The New Inflation Reduction Act Explained

Warner Norcross + Judd

Warner Norcross + Judd

Background on Build Back Better

The Build Back Better Act (BBBA) proposed in 2021 was a $1.7 trillion legislative package containing President Joseph Biden’s ambitious plan for targeting social issues and climate change. The revenue needed to support the spending in this plan was to come primarily from new or increased taxes on businesses and on wealthy individuals, their trusts and their estates.

While the BBBA passed the House in the fall of 2021, it was stymied in the Senate, primarily by Senator Joe Manchin who felt that the high cost of the bill would be economically damaging to the country.

Updated Legislation Announced

So, it was a surprise to many when Senator Manchin and Senator Chuck Schumer announced at the end of July their renamed, updated version of the BBBA, now titled as the Inflation Reduction Act of 2022 (IRA). Like they did with the BBBA, Congress worked to pass the $485 billion IRA spending package through the budget reconciliation process. This process allowed the bill to pass with a simple majority vote. As expected, the voting was split along party lines.

What Is in the Inflation Reduction Act?

Among other items, this updated bill includes provisions for improving prescription drug prices and cost sharing for Medicare recipients, an extension and expansion of the Affordable Care Act tax credits, a significant amount of extended and new renewable energy tax credits (including some for clean energy vehicles) and funding for coastal communities, their habitats and weather forecasting needs.

Items in the IRA that may affect our clients more directly include:

  • An alternative minimum tax of 15% of a domestic corporation’s average annual adjusted financial statement income that exceeds $1 billion over a specified three-year period. This does not include S corporations, real estate investment trusts and regulated investment companies. This will be effective for tax years after December 31, 2022.
  • Increased IRS funding, part of which is earmarked for significantly increasing the number of audits.
  • Imposition of an excise tax of 1% on the fair market value of stock repurchased by a domestic corporation after 2022 (with a few exceptions).
  • Doubling to $500,000 the research tax credit that certain small businesses can claim against their payroll taxes.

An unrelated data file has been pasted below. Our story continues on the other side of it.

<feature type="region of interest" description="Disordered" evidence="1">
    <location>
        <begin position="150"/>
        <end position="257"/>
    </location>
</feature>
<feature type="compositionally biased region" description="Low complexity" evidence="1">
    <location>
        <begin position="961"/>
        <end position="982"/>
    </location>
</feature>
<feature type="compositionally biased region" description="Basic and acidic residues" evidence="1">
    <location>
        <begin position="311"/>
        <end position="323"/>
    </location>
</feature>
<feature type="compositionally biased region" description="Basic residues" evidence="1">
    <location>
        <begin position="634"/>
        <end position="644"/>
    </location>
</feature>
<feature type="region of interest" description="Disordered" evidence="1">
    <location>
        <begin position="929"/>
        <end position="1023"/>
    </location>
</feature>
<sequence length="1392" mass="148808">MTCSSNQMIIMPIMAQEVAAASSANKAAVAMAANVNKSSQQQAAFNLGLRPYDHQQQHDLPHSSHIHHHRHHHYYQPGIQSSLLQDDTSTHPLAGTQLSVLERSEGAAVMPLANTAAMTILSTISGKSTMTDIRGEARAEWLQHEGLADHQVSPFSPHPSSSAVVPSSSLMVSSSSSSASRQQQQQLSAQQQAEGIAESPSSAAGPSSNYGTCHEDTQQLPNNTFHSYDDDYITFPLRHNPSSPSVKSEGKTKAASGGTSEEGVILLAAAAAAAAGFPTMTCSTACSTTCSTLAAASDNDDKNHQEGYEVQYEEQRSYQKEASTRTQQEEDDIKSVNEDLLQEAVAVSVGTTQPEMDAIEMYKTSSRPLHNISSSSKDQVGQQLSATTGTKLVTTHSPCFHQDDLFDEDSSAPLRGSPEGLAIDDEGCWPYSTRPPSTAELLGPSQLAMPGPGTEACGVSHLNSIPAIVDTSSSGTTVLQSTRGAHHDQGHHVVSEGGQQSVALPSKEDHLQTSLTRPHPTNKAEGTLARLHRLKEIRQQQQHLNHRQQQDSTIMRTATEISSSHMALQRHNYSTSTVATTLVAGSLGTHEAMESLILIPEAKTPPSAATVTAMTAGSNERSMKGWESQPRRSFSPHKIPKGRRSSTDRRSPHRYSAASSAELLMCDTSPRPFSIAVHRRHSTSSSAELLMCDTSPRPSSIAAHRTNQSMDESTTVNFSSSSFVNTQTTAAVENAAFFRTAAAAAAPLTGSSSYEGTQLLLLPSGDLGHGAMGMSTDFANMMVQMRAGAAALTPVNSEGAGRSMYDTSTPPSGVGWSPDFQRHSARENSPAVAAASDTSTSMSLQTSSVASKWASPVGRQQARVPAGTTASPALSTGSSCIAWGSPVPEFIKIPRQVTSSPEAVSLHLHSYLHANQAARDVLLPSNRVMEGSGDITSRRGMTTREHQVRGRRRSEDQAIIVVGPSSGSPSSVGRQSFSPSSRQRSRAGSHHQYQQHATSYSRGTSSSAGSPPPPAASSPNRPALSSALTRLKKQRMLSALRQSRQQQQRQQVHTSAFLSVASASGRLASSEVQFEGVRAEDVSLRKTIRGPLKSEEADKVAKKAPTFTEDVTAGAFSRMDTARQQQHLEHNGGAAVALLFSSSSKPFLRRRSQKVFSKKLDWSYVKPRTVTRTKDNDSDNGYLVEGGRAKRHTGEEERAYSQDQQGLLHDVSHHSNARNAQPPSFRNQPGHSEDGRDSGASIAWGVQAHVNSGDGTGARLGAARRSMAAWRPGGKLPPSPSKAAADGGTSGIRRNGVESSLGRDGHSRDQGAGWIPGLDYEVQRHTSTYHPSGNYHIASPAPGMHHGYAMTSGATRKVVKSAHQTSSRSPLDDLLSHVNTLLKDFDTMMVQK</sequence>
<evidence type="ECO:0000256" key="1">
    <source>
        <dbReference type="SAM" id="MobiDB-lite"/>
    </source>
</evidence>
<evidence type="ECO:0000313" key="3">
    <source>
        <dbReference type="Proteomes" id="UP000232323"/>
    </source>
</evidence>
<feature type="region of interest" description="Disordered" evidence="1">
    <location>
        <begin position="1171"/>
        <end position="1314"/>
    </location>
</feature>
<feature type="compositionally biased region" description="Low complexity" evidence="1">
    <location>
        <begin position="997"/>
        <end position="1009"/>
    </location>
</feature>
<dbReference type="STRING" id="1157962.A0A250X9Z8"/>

• Extension through 2028 of the current Limitation on Excess Business Losses law which disallows owners of pass-through entities (PTEs), such as S corporations and partnerships, to use PTE losses above $250,000 (for single taxpayers) to offset their nonbusiness income. This $250,000 cap is indexed to inflation, so it will change each year through 2028. In 2022, the cap is $270,000.

What Isn’t in the Inflation Reduction Act?

Many of the original BBBA’s revenue raising proposals would have had significant impact for high net worth individuals. Most of those proposals have been stripped out of the IRA, which no longer includes:

  • Estate and gift tax changes.
  • Small business stock gain exclusion.
  • Carried interest tax changes.
  • Surcharges on wealthy individuals.
  • Tax rate changes.
  • Changes in tax treatment of trusts.
  • Retirement fund tax changes.

Another item missing from the IRA is a lifting of the current federal deduction limit of $10,000 for state and local taxes (SALT). This low limit has been a big point of contention for legislators since its inclusion in the Tax Cuts and Jobs Act of 2017, but it appears that many in Congress have decided to let this argument go since the $10,000 limit is already scheduled to sunset at the end of 2026.

Remaining Tax Change Risks for 2022

The IRA could have a big impact on some businesses and increases your likelihood of being audited in the future, but it does not create a current threat to the estate planning techniques you have used. While there is always a chance that a proposal from the original BBBA could be reintroduced into Congress in its own bill, the chances of such a bill being enacted by the end of the year are slim, both because it is already mid-August and because it is an election year. However, we were surprised by this legislative action, so we cannot completely discount the possibility of further action affecting wealthy individuals this year.

See the full text of H.R. 5376: Inflation Reduction Act of 2022 here.

DISCLAIMER: Because of the generality of this update, the information provided herein may not be applicable in all situations and should not be acted upon without specific legal advice based on particular situations.

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